Could Lamar Odom stick around longer?

The Dallas Mavericks have until next Friday (June 29) to rid their roster of Lamar Odom by either waiving him or trading him. However, another option is in play that would extend that deadline by a couple weeks, a move that could be mutually beneficial to team and player.

Here's the deal with Odom: Any team that has him on its roster June 29 is responsible for the full $8.2 million remaining on the final year of his contract. However, Odom can be bought out for $2.4 million if he's waived before then. If the deadline remains next Friday, the Mavs' options are limited. They can waive him, making Odom a free agent, but they want to avoid that because they'd be stuck with his $2.4 million on the 2012-13 payroll and that eats into valuable cap space this summer. (Even if Odom had a decent season, the Mavs would need to clear him out -- along with amnestying either Brendan Haywood or Shawn Marion -- to clear cap room to sign Deron Williams). Dallas can also trade Odom, but would be limited to teams with such low payrolls that they could absorb the $2.4 million cap hit after they waive him. Incentives for such teams, which include the Toronto Raptors and Sacramento Kings, would be taking back enough cash to cover the buyout plus a healthy tip for doing the Mavs a favor, as well as perhaps a draft pick. This option sends Odom on his way and spares the Mavs the cap hit. However, it could also mean the Mavs must take back a player and, again, that would only cut into the team's cap space and they're not eager to do that.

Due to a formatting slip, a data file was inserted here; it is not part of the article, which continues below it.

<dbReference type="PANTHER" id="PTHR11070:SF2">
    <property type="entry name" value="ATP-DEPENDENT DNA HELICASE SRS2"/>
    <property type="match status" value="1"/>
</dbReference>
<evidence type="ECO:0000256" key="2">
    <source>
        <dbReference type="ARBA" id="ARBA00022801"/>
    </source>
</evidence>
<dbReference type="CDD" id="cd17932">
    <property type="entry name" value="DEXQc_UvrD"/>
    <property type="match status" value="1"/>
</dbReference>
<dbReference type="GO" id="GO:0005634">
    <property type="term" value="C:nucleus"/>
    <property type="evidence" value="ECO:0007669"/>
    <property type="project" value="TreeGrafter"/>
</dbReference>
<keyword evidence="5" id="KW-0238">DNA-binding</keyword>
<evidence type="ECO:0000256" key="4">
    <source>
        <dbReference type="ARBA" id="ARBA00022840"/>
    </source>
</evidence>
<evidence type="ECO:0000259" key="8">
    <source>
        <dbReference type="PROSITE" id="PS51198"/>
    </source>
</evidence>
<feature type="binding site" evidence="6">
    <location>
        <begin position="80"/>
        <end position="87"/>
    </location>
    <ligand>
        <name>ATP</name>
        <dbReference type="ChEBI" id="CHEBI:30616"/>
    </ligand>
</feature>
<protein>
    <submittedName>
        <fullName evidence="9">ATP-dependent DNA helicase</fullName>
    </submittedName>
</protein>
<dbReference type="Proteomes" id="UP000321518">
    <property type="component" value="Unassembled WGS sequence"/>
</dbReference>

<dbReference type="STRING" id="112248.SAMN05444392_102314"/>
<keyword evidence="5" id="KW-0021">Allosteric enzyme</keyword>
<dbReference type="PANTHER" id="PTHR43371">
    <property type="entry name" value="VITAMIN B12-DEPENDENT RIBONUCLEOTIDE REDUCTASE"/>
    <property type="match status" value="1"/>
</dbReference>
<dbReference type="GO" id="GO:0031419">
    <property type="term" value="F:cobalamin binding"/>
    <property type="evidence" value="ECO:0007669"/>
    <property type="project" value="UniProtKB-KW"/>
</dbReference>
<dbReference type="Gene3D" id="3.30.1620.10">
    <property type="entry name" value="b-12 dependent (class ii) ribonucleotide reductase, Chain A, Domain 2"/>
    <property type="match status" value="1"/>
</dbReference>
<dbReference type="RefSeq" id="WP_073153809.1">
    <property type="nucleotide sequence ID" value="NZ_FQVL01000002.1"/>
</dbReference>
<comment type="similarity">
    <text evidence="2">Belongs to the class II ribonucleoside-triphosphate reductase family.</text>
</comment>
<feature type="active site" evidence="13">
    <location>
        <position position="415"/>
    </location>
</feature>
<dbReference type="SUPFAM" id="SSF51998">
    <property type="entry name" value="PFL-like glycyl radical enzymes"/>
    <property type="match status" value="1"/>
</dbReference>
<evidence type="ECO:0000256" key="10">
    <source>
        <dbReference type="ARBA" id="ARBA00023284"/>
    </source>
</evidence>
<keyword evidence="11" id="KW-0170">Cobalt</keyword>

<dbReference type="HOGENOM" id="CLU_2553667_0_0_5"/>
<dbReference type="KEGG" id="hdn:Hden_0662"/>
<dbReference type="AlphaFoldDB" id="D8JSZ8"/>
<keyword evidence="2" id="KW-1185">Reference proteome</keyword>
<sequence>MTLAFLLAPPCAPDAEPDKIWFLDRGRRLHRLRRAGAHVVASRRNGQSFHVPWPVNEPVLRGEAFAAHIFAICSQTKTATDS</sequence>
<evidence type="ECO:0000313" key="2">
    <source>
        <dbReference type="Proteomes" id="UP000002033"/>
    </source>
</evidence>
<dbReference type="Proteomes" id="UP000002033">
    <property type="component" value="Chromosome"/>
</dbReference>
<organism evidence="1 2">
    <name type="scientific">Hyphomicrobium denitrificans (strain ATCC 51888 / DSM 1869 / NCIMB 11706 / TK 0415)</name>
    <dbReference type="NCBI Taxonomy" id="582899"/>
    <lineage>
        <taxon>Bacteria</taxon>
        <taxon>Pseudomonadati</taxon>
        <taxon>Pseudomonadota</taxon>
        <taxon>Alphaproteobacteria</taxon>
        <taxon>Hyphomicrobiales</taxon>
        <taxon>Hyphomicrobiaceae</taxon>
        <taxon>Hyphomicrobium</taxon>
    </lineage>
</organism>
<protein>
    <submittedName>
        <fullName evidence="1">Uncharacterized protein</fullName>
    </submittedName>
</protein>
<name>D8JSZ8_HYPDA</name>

So why push back the deadline?: By pushing back the deadline, Dallas will know if Williams is on board or not. Either way, the Mavs will have a much clearer strategy plotted to fill out their roster and they'll have greater flexibility to create trade scenarios involving Odom that could be more beneficial beyond simply dumping him, for instance using his $8.2 million salary as part of a package in a sign-and-trade for a free agent. As for Odom, if he's waived or traded and waived in the next six days, he will become a free agent and he'll no doubt take a substantial pay cut with whichever team signs him. If the deadline is extended, he can hope that a team might be inclined to trade for him and keep him at his full salary believing that, with time off and no longer bogged down by his postponed reality TV show with his Kardashian wife, he will be of clear mind and ready to prove that last season was an unfortunate blip in his career. Plus, a versatile, veteran forward in the final year of his contract can be a valuable asset. How realistic is it for a team to take on Odom, who just might end up on Team USA for the Summer Games next month, and his full salary? Crazier decisions have been made.

The wrench: The key issue Odom must weigh in extending the deadline is putting himself in a precarious situation. Consider that while free agency opens July 1 with teams being able to speak with players and agents, contracts can be signed starting July 11. Between those dates, deals can be agreed upon. If the deadline is pushed back too far, Odom -- if he becomes a free agent -- might find that many teams have already drained their resources.

The Mavs would certainly prefer to get Odom's approval to push back the deadline. The likelihood would seem better than 50/50 considering Odom's agent, Jeff Schwartz, happens to also represent Williams and Jason Kidd, and Schwartz has a strong relationship with the Mavs' front office. Plus, after the Odom fiasco that ended with Mark Cuban exiling him from the team, Schwartz might feel an obligation to help the club -- especially if Williams isn't planning to sign with the Mavs.